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Building Trust In the Meetings Industry -- Revisited

One of my favourite sources of business inspiration comes from, where you can listen to hundreds of lectures, about a multitude of topics, often leading to a few ah-ha moments. Recently I heard talk by Baroness Onora O'Neill, a British philosopher who has studied the roles of trust and accountability in public life.  And it really made me rethink how I have viewed trust as a marketer.

O’Neill debunks the claim that trust has declined over time by pointing out that research on trust has remained relatively stable in the last 20 years. We still mistrust politicians and the media, while other professions such as judges and nurses are still relatively highly trusted. The average person, she says, is still somewhere in the middle.

She argues that polls are very bad assessments of how we trust because they do not take into account the good judgment that goes into placing trust in others.  In real life people, she points out, we place trust in a differentiated way. We trust individuals based on whether they are:
  • Competent
  • Honest
  • Reliable
So we have it backwards when we think we can “build trust” because we cannot dictate what people give us.  We can only behave in such a way as to deserve trust. For marketers, therefore, the aim first should be on how to be trustworthy and secondly to give adequate, simple evidence that we are trustworthy.

In a previous post on the topic, I urged readers to build trust by:
  • being present online, with their website or social media page
  • being personal and transparent, showing us who they are, who is behind the company
  • offering value, and being helpful by nature, without the expectation of anything in return (this is especially important when you are answering questions on LinkedIn, or contributing information in any social medium).
And doing all of the above consistently.  As Ottawa-based sales expert Colleen Francis says, “Trust is built with consistent behavior over time… reliably delivering your message to your clients will demonstrate you can be trusted to deliver what you said.”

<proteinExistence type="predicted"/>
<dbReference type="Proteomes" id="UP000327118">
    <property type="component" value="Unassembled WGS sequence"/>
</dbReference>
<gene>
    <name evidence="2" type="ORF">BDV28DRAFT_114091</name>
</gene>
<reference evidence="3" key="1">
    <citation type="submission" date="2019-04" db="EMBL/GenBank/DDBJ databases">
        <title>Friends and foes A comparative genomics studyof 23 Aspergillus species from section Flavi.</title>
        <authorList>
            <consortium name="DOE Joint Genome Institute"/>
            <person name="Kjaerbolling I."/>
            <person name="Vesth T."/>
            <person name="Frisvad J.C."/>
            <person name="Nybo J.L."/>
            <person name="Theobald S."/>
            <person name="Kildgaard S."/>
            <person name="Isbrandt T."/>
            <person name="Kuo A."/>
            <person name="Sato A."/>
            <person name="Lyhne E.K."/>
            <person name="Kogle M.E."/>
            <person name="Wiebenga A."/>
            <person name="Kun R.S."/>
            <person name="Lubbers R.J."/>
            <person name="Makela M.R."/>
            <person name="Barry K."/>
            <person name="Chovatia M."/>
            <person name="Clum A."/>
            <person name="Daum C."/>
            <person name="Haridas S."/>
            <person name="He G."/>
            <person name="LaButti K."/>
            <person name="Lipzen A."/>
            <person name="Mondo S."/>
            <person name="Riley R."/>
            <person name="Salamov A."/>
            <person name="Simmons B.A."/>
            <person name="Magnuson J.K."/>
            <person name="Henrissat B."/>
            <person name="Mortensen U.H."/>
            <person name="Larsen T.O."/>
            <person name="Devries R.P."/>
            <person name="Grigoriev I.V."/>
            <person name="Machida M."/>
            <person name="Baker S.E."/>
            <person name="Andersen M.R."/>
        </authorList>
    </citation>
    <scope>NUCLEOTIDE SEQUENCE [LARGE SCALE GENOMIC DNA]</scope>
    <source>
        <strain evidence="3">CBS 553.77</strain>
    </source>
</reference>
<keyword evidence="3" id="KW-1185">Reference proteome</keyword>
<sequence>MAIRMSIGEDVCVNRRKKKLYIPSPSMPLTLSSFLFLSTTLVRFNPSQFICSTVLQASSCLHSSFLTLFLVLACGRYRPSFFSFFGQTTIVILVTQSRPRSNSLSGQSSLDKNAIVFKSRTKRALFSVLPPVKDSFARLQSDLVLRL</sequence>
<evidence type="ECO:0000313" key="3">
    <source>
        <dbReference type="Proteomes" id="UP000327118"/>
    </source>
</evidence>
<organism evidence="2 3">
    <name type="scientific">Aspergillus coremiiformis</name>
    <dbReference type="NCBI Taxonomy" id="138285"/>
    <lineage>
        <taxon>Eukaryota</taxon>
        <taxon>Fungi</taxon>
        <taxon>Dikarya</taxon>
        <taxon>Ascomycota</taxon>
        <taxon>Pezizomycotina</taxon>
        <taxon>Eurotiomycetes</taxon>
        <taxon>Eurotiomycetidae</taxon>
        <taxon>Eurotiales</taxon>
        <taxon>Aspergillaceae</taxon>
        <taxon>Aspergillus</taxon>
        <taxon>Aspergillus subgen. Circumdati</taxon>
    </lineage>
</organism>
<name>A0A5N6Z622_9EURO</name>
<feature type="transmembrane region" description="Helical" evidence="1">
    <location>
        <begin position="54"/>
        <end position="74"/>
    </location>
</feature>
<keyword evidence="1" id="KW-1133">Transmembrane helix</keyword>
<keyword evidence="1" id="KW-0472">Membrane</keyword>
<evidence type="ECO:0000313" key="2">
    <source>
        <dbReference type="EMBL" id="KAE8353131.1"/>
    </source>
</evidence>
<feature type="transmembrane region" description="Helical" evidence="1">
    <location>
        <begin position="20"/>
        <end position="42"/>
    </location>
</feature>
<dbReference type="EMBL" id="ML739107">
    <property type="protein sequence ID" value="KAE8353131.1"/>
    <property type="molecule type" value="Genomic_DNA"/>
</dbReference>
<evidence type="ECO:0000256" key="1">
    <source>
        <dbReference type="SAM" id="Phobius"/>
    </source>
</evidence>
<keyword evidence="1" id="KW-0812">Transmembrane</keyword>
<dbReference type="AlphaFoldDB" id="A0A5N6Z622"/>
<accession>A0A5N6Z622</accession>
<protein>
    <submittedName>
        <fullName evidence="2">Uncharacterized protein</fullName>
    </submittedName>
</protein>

But the above is all about how you communicate your trustworthiness, the second step in this process. Now I think we need start with a deeper level of introspection, starting with whether you are worthy of your clients’ trust.  Do you really believe in your product or service?  Or are you trying to be all things to all people because you need to meet quota?

These are probably more difficult questions to answer than many of us would like to admit.  But in the “new normal,” the competition is too fierce to be marketing products, services or meetings that we don’t believe in.  Being authentic is the best starting point to being a trustworthy – and trusted – marketer.

PCMA Convening Leaders: A First Timer's Impressions & Takeaways

Photo booth sponsored by Niagara Falls Tourism
At the First Timers' reception
Niagara Falls Tourism took green screen
photos of attendees which were turned
into souvenirs shots, printed on the spot! 
For the first time ever I attended the Professional Convention Management Association (PCMA) Convening Leaders' Conference, which was held in Boston Jan. 12-15. As a career-long MPIer, I had never attended this annual event.  My only PCMA experience had been the Canada East Chapter Conference in Niagara Falls a few months ago.

It had been a long time since I've been a newbie at anything!  Overall my impression was that this conference both pushed the boundaries and invited attendees to engage at a level I had never experienced before. Here are my top 10 takeaways:
  • A Mindset of Innovation & Recognizing the Value of Failures: at the first timers' session, we were informed by Kelly Peacy, CAE, CMP, PCMA's Senior Vice President, Education and Meetings, that her team looks to innovate with session formats, room layouts and even food and beverage. She openly admitted that they know some of these innovations will fail. But they consider failures to be valuable lessons. After all, if PCMA can't take risks to show its members how to organize better conferences, who can? This was echoed by Chairman Johnnie White, CMP at the opening session. And there were a few failures, such as the "out of the box" lunch on the Tuesday which ran out of food, and the congestion problems at the Hynes Convention Centre. But somehow I witnessed a willingness to forgive BECAUSE they were trying something new. I found the attitude of the leadership and the staff to be refreshing.